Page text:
Saturday, September 15, 2012

Armstrong on bloggers

Actually, the title should read "Armstrong on a couple of bloggers in particular", but that's too long for a working title, so we've paraphrased it. But John Arnstrong has taken a swipe at a couple of bloggers this morning; he opines:

Cheap shots at press corps based largely on ignorance and show no regard for journalistic accuracy or taste.
Here is a blunt message for a couple of old-school Aro Valley-style socialists:
Get off our backs. Stop behaving like a pair of tut-tutting old dowagers gossiping in the salons. In short, stop making blinkered, cheap-shot accusations of the kind you made this week - that the media who went with John Key to Vladivostok and Tokyo concentrated on trivia, interviewed their laptops and parroted Department of the Prime Minister and Cabinet press releases.
Press gallery journalists generally treat the bile and invective directed at them by portions of the blog-a-tariat as an unwelcome and unfortunate byproduct of an otherwise exciting and intellectually challenging job.
You just have to put up with it. To bother to reply is to invite another shower of criticism - plus the old chestnut that if you cannot stand the heat then get out of the kitchen.
Polemic and argument over ideas is one thing; ignorance is something else, however.
Do the likes of former Listener columnist and Greens propagandist Gordon Campbell and former Alliance staffer and now Otago University politics lecturer Bryce Edwards have the faintest idea of the difficulties, obstacles and logistics of reporting an overseas trip by a prime minister, especially one which incorporates a major international forum like Apec?
Does it occur to them to actually pick up the phone and try to talk to those journalists about what is happening and why things are being reported in a certain way?
Of course not. That would risk the facts getting in the way of, well ... interviewing their laptops and having yet another ritual poke at the parliamentary press gallery.
To read their drivel while stuck in a Tokyo traffic jam with your deadline approaching faster than a Japanese bullet-train makes your heart sink.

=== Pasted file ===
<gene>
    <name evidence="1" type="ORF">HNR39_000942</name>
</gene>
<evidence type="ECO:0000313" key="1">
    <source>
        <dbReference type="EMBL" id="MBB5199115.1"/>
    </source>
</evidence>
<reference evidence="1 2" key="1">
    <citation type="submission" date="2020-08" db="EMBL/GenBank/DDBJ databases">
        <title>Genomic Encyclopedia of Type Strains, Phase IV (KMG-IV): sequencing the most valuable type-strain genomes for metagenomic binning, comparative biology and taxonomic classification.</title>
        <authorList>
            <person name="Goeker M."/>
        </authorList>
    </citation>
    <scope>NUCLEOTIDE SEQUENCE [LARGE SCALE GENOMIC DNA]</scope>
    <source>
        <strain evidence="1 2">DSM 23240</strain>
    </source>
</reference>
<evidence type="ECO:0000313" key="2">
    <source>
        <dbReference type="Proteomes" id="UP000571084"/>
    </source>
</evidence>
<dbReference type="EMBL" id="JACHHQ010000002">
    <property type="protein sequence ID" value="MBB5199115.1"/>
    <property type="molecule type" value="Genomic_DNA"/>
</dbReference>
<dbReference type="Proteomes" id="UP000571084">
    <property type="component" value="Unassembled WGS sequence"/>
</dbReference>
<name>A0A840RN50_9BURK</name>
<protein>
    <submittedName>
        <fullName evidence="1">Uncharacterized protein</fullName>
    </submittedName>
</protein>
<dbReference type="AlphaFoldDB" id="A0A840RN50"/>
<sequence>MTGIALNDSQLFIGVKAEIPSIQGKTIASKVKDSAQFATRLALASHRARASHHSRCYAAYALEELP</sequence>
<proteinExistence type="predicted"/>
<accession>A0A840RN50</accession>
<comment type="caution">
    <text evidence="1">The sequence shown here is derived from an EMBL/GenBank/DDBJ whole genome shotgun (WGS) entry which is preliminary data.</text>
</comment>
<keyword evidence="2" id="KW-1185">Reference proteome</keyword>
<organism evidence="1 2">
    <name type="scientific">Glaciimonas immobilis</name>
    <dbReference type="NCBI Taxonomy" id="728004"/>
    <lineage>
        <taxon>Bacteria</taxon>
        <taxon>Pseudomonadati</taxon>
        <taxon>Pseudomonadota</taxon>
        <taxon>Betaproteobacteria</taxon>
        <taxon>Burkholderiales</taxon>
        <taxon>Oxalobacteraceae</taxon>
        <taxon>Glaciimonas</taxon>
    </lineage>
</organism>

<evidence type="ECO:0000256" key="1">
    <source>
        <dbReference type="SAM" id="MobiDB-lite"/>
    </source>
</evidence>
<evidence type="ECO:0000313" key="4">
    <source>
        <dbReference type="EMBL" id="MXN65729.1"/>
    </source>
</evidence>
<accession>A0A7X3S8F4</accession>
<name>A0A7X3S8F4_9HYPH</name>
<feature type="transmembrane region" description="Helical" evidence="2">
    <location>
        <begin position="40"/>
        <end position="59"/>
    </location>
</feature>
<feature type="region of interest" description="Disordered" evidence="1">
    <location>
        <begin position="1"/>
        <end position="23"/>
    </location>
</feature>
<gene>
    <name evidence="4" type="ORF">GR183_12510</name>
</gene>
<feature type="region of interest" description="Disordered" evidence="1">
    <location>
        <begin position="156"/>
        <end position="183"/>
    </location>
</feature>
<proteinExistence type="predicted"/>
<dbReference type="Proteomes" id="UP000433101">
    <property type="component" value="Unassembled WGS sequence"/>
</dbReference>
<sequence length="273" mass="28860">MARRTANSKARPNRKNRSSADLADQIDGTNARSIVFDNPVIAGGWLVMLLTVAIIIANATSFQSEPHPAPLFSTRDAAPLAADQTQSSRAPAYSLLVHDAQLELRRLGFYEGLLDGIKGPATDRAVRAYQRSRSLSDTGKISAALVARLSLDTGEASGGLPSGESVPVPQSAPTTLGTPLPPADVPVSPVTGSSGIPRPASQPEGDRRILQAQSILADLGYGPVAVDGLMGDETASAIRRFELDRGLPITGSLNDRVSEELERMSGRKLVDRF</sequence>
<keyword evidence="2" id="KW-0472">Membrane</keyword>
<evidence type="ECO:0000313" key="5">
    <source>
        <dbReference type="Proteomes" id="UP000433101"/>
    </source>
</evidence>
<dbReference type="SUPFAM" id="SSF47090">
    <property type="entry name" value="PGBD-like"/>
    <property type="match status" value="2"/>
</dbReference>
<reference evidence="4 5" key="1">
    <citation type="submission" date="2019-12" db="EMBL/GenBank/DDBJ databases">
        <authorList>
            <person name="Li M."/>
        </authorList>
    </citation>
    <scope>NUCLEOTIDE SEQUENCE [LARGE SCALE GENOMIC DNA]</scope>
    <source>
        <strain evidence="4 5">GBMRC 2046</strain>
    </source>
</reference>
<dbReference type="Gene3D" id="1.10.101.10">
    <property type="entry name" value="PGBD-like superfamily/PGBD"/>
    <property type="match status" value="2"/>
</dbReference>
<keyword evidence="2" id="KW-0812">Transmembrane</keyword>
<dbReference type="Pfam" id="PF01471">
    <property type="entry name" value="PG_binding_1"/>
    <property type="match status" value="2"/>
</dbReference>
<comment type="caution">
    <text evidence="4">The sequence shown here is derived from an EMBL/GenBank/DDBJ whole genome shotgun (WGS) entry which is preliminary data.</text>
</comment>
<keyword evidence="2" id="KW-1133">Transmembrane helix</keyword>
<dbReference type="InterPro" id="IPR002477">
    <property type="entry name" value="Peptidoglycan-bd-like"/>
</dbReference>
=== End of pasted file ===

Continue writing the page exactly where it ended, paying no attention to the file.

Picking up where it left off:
For starters - and to be pedantic about it - the Department of Prime Minister and Cabinet does not issue press statements with a political hue.
That is the job of the Prime Minister's office - a quite separate institution.
But never mind. The rules that apply to journalists in terms of accuracy do not apply to Campbell and his echo chamber Dr Edwards - who is not be confused with Dr Brian Edwards, another blogger, but a far more original one when it comes to ideas and analysis.

Now we didn't read either of the pieces that Armstrong refers to. But the trip to Vladivostok and Tokyo with the PM has obviously left Armstrong feeling a little beaten-up, and he has lashed out in style!

But he's right in one sense; because bloggers generally aren't doing this as a business venture (although Campbell and Edwards both earn money for their opinions), a different standard applies. On the other hand, it could also be argued that if journalists were doing their jobs correctly, the impact of blogging and the stories that break in the blogosphere would not be as pronounced as it is.

Doubtless those to whom John Armstrong has addressed his j'accuse will respond at some point, and we'll keep an eye out for it. But Armstrong also needs to take a good, long and honest look at the media environment that has allowed bloggers to thrive; his comments have a stones-and-glasshouses element to them.


Pete George said...

This is what Edwards said:

There was a lot build-up and reporting from the APEC meeting in Vladivostok, but nothing much actually seemed to happen. There are only so many ways you can work ‘Pussy Riot’ into a story about trade negotiations. The alternatives seem to be writing about: your hotel, waiting three hours to glimpse Putin, the buffet, bridges or interviewing your laptop about why nothing is happening.

One common theme seemed to be how trade deals are being used by both the US and China to gain dominance over each other.

Gordon Campbell, who has described most of the New Zealand media reporting of APEC as ‘indistinguishable from a DPMC press handout’, had probably the best analysis of the summit’s real significance and how the Trans Pacific Partnership is where the real deals are being done – see: On APEC, and its significance for the TPP talks.

Keeping Stock said...

Cheers for that Pete